2. as a very small wine region with limited potential acreage, all in difficult farming areas, we would easily be swallowed up by Washington state. Our entire wine region is smaller than their largest winery operation. The massive challenges of tree fruits and the devastation wrought there are illustrative of this.

Even aside from these above issues, the possible long-term consequences to the present structure of the BC wine industry needs to be carefully considered. Talk in the Okanagan Valley and at the recent Town Halls seems to indicate that there is a rush to push through regulatory amendments without, it appears, a great deal of consideration to the potential long-term outcomes. There is a risk of significant structural change, and this is that these temporary amendments in regulations will result in the possibility of leveling the playing field in the BC wine industry long term, namely that LBWs no longer have advantageous regulations compared to commercial wineries.

Let us be clear – the regulatory amendments might result in opening the door for unexpected corporate behavior. The story could go like this: after a few years some of the commercial wineries might, following sound business planning and to gain market share, argue that the temporary changes in LBW regulation is an unfair practice and appeal for all commercial wineries to be allowed the same tax breaks. Or they may insist that all wineries in BC follow the current program of commercial winery licenses. The protesting commercial wineries could argue that the LBWs still have non-BC wine inventory and thus must convert or dump the inventory.  This will serve to reduce the value of medium and small wineries, and will certainly force some to go out of business. How economically viable will many operations be without the financial and regulatory support of current LBW licenses? These will become easy acquisitions for the large corporates and they will end up owning most of the vineyard land in the Okanagan Valley. The previous small and medium wineries will likely be turned into a more generic brand with a few premium wineries – but not under individual ownership.

The varied and diversified landscape of the BC wine industry with small, medium and large wineries will be lost forever and the BC winery landscape will become a large corporate venture. The decisions will be made in corporate boardrooms and smaller players will be out-competed and out-purchased. The value and clear identity that consumers see in BC wine will no longer exist. This seems to be the path most of world is following across many industries. It is up to us in this industry to decide if we are willing to walk down this path and take this risk.

Of course, there is always another side to the story. What is the risk to the BC wine industry if these regulatory changes are not sought and there is not sufficient fruit for a sustainable wine industry? Will the outcome perhaps not be the same as the above? What are the alternatives to regulatory changes and their possible unforeseen risks?

A wine region depends on the terroir to give it an identity. Instead of seeking to support foreign growers, perhaps we should be focusing our attention on our terroir and how to support the farmer as well as small, medium and large sized wineries in remaining financially sustainable in these trying times? The vineyard acreage of the Southern Interior is 70% winery operated and 30% independent grower operated. Perhaps we should be focusing our attention on providing access to financial support, possibly in the form of cost sharing agreements or preferential loans, to cover the running costs of the farms and wineries and keep the workers employed over what is a temporary emergency period until crop returns?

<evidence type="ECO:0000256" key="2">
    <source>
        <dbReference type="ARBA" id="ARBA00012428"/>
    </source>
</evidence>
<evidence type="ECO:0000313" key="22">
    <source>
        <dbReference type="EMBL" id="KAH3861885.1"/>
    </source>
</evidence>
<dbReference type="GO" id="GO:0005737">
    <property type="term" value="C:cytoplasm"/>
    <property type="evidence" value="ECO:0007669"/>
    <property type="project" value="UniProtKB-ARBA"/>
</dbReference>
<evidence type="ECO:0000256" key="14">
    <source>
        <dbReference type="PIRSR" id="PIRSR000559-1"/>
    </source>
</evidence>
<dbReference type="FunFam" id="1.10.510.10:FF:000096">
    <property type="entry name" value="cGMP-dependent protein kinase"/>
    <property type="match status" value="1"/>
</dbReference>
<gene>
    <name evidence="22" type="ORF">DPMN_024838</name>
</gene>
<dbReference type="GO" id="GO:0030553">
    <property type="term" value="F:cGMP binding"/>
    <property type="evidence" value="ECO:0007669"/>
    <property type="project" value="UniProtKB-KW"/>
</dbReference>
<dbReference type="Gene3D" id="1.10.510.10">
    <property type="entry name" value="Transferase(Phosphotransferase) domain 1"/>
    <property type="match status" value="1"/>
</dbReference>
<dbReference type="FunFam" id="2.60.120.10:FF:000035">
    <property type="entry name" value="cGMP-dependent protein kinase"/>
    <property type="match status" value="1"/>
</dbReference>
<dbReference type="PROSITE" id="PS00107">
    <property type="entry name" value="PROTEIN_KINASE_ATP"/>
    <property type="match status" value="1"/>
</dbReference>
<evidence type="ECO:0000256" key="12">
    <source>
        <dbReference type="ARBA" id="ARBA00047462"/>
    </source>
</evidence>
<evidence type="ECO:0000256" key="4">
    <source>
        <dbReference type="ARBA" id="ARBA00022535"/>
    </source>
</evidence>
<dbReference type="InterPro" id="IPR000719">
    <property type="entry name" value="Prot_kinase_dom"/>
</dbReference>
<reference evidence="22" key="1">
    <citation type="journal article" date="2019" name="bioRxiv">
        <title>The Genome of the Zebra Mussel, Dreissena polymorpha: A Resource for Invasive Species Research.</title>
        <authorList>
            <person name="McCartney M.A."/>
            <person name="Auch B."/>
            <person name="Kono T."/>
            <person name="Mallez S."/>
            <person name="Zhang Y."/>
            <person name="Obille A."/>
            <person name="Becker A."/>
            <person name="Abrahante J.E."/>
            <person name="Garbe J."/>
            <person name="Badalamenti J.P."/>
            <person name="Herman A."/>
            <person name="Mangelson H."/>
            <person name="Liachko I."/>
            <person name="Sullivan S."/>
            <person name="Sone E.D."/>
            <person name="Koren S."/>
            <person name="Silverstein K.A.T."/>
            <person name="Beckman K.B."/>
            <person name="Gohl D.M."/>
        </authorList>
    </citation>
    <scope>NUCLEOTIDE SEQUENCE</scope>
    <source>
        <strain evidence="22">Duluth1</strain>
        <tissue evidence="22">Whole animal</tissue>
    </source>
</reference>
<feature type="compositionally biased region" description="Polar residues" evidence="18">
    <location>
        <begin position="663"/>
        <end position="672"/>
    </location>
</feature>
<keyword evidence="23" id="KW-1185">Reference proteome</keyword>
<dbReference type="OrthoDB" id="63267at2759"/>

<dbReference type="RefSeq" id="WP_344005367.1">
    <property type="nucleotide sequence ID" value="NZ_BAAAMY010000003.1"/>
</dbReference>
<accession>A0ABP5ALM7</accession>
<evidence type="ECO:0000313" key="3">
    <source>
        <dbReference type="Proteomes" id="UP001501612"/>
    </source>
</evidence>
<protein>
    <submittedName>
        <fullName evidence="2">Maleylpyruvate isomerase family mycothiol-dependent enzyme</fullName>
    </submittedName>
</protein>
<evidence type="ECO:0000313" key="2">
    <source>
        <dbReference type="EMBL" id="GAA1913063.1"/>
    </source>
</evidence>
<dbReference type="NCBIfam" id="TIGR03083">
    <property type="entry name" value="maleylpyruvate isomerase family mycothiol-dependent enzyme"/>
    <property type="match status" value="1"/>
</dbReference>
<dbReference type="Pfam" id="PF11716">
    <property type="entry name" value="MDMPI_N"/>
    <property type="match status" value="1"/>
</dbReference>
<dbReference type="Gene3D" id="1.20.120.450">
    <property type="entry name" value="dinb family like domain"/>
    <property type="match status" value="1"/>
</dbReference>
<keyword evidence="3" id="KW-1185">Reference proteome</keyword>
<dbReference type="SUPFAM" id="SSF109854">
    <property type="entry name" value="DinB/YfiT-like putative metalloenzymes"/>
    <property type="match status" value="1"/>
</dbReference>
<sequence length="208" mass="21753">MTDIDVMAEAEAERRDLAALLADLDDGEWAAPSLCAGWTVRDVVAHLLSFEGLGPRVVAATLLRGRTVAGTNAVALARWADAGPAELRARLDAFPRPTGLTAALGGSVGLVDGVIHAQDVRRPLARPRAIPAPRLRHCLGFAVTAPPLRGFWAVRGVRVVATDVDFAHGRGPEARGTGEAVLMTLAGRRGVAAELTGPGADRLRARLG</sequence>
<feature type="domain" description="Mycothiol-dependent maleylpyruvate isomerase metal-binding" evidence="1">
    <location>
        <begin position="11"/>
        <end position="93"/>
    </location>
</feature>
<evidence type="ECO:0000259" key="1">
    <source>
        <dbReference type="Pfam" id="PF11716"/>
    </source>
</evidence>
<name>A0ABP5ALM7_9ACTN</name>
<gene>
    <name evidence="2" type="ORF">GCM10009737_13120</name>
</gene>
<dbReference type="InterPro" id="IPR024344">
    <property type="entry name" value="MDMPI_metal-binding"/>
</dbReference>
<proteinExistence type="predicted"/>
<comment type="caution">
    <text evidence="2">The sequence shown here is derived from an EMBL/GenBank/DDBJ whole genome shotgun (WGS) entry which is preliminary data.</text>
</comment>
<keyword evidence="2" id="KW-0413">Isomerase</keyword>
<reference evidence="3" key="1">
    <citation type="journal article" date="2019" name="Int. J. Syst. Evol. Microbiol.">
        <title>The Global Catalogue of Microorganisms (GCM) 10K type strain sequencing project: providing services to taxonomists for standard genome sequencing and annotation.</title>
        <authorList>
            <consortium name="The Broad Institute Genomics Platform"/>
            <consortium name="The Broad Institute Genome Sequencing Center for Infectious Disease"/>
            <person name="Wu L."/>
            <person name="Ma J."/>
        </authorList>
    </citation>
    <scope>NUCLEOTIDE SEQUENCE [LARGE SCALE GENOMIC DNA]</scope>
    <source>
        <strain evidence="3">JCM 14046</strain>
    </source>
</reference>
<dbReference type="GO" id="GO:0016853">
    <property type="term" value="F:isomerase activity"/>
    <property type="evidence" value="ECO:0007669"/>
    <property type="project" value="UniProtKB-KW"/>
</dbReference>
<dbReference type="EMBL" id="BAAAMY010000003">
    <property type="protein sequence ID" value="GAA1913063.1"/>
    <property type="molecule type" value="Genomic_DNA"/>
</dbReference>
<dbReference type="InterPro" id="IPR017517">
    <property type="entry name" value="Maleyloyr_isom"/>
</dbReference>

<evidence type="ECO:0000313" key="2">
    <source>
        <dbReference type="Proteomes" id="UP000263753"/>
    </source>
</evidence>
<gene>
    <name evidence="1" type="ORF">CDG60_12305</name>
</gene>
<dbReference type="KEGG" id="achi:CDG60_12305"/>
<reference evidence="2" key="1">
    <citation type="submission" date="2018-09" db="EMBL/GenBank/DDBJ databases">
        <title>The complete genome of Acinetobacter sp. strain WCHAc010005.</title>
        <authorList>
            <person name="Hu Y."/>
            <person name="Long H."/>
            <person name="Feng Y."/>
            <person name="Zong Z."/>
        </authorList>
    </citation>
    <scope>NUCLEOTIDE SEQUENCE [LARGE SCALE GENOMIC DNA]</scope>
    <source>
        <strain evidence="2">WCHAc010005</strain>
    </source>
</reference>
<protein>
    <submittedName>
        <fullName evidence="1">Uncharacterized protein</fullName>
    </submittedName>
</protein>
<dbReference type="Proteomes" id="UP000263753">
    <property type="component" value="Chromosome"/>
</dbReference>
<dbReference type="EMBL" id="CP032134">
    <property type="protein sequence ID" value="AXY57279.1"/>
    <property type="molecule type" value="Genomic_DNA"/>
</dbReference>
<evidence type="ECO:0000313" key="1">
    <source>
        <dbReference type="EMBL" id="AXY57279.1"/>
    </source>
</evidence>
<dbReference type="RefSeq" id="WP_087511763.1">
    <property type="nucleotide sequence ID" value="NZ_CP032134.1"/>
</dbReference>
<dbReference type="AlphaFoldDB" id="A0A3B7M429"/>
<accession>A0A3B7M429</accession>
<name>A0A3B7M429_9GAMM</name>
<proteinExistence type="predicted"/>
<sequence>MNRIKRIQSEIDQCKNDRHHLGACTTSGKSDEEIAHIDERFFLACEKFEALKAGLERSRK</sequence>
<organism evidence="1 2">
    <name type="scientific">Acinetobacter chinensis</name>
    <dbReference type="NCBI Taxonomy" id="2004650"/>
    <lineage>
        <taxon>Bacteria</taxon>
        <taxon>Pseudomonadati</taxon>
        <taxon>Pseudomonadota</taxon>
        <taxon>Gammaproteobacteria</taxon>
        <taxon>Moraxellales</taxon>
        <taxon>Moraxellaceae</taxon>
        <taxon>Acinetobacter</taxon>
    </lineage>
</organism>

If it is necessary to bring in non-BC fruit, it seems unwise to grant financial and regulatory incentives to do so. This will create very significant risk to industry structure and in our trade agreements with other nations and even within Canada. There are already rumblings that Ontario is prepared to challenge some of the proposed changes in our industry. Further, consumer trust takes years to build but we can destroy it in an instant through confusing and self-destructive changes. If Washington wine is truly no different – and is worth spending $30 a bottle on – what does this say about BC wine?

Most importantly – we risk destroying an industry it has taken decades to build. Small and medium sized wineries, understandably seeking to survive, may simply make themselves easy targets for larger corporate interests. We risk permanent changes – there will be no temporary ones – that reduce the quality, perception, and long-term economic viability of non-corporate wineries.

One thing is certain, change is on the way whether we want it or not. As an industry it is imperative to consider the potential changes and their long-term outcomes before rushing headlong into something that has unforeseen consequences in the future. Times of change can also bring significant opportunity for improvement, and can be stepping stones to something better, if we can just see the way and persevere. Will fortune favor the brave who refuse to dilute their 100% BC brand or will they be swept away by the tide of corporatization that is approaching? Will the government and the public support the BC wine industry to remain strong against the rising tide of corporatization? And will we expose ourselves to further trade challenges from within Canada or internationally? We must plan not only for 2025, but 2030 and 2040 and ensure our industry thrives not only for ourselves but future generations.

1 https://www.cbc.ca/news/canada/nova-scotia/nova-scotia-wineries-concerned-new-commercial-program-1.7133558